A delegation headed by Deputy Foreign Minister Ahmet Yıldız visited Jerusalem and Gaza on Monday and Tuesday as the country prepares to take the chair of the commission of a key United Nations agency helping Palestinians. The visit comes amid a landmark reconciliation between Hamas in Gaza and Fatah-dominated Palestinian Authority. Turkish officials hailed the move to end the long-standing rift between the two factions.
Yıldız is accompanied by officials from the Disaster and Emergency Management Authority (AFAD), the Turkish Cooperation and Coordination Agency (TİKA) and the Turkish Red Crescent. The two state-run agencies and the Red Crescent are known for their regular aid to Palestinians, especially to Gaza, which has been suffering from an Israeli blockade and effects of the most recent Israeli offensive that devastated the main city.
Turkey next year will take over the chair of the Advisory Commission of United Nations Relief and Works Agency for Palestinian Refugees in the Near East (UNRWA), the main U.N. entity tasked with helping Palestinians in Palestinian territories. The country is already a major donor for Palestinians stifled by the Israeli blockade and a staunch backer of both Hamas, which long controlled Gaza, and the Palestinian Authority. The Palestinian unity government convened in the Gaza Strip yesterday for the first time since it was formed three years ago. It is hailed as a landmark step to end the rift between Hamas in Gaza and Fatah. The two factions agreed to a unity government about 10 years after Hamas took control of the enclave following legislative elections rejected by Fatah.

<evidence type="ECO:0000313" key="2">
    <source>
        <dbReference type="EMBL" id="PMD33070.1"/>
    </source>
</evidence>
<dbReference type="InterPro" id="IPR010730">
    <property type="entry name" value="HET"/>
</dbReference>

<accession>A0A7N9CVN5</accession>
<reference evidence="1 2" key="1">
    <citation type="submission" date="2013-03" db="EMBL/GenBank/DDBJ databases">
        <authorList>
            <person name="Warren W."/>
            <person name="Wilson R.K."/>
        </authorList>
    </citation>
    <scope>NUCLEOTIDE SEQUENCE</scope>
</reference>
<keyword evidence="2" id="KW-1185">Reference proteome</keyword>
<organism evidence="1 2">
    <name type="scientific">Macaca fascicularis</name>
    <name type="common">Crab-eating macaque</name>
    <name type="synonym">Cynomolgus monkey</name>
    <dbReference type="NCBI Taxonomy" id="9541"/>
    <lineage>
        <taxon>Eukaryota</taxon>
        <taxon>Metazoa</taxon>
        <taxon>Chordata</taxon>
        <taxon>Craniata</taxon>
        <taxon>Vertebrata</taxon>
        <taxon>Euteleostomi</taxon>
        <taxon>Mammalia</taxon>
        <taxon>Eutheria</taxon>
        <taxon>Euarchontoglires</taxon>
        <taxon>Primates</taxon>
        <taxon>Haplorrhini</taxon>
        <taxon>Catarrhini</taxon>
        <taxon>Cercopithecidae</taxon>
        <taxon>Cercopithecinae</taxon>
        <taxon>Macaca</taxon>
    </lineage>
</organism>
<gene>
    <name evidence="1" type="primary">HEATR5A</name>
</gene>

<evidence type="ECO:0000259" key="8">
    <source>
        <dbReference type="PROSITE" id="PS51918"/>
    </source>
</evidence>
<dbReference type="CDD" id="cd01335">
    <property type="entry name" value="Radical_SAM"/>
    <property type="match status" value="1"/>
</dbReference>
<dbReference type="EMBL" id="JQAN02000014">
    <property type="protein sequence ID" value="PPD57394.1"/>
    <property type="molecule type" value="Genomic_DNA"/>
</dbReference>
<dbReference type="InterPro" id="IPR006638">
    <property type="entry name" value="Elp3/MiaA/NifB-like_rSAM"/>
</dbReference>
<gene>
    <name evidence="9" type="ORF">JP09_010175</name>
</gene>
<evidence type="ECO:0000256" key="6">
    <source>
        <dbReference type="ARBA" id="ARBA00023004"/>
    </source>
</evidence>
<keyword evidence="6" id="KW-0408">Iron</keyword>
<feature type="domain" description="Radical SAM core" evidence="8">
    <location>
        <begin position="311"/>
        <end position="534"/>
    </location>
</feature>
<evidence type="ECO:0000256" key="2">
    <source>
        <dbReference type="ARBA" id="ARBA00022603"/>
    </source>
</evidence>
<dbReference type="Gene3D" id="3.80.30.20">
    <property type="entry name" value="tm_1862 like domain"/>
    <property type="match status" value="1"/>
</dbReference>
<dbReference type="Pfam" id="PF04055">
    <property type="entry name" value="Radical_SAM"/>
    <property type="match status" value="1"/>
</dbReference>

Speaking in East Jerusalem where he met Palestinian civil society leaders and religious scholars, Yıldız praised the "positive stance" of the Hamas and Fatah leadership and said they hoped it would be "of great benefit for the Palestinian cause."
"I witnessed great joy and hope in Palestinians, which is something Turkey shares. The international community has been expecting this for a long time. We hope that the international community will endorse the reconciliation and that the reconciliation efforts will bring out concrete results," Yıldız told Anadolu Agency (AA).
Yıldız said they discussed Israeli violations at Al-Aqsa Mosque, a sacred site for Muslims, and conveyed their "expectations from the Muslim world" regarding the issue. He said Palestinians were concerned about increasing illegal settlements and violations targeting the sacred site, but the Palestinian community is "not daunted." He expressed Turkey's continuous support for Palestinians.
Apart from the Gaza Strip, the Turkish delegation will visit Ramallah, meet UNRWA representatives and pay visits to Palestinian refugee camps in the region during the three-day visit. The delegation will also visit Turkey-financed projects such as social housing and the Turkish-Palestinian Friendship Hospital, which is under construction in Gaza.
Benefiting from shared history with Palestinians, Turkey maintains good ties with the region. TİKA spearheads the country's efforts to help Palestinians with dozens of small-scale aid programs for the West Bank and Gaza as well as East Jerusalem, home to a sizable Israeli Arab population. It covers many fields, including nongovernmental organizations to local projects, women's empowerment, social events and aid to Palestinian youth involved in sports. In the West Bank, Turkey built a hospital five years ago. The aid agency also seeks to accommodate Palestinians who have lost their homes in Israeli airstrikes. A total of 320 apartment units under construction, which will cost some $13 million, will be handed over to families soon. Housing units are being built in an area of 20,000 square meters in a Gazan village. TİKA also plans to build a school in every Palestinian town.
Since 2007, the Gaza Strip has suffered a joint Israeli-Egyptian blockade that has deprived the enclave's roughly 1.9 million inhabitants of their most basic needs, especially food, fuel, medicine and construction supplies. The Gaza Strip largely depends on foreign aid as the economy has stalled under the Israeli blockade, and apart from small industries, industrialization is almost nonexistent.
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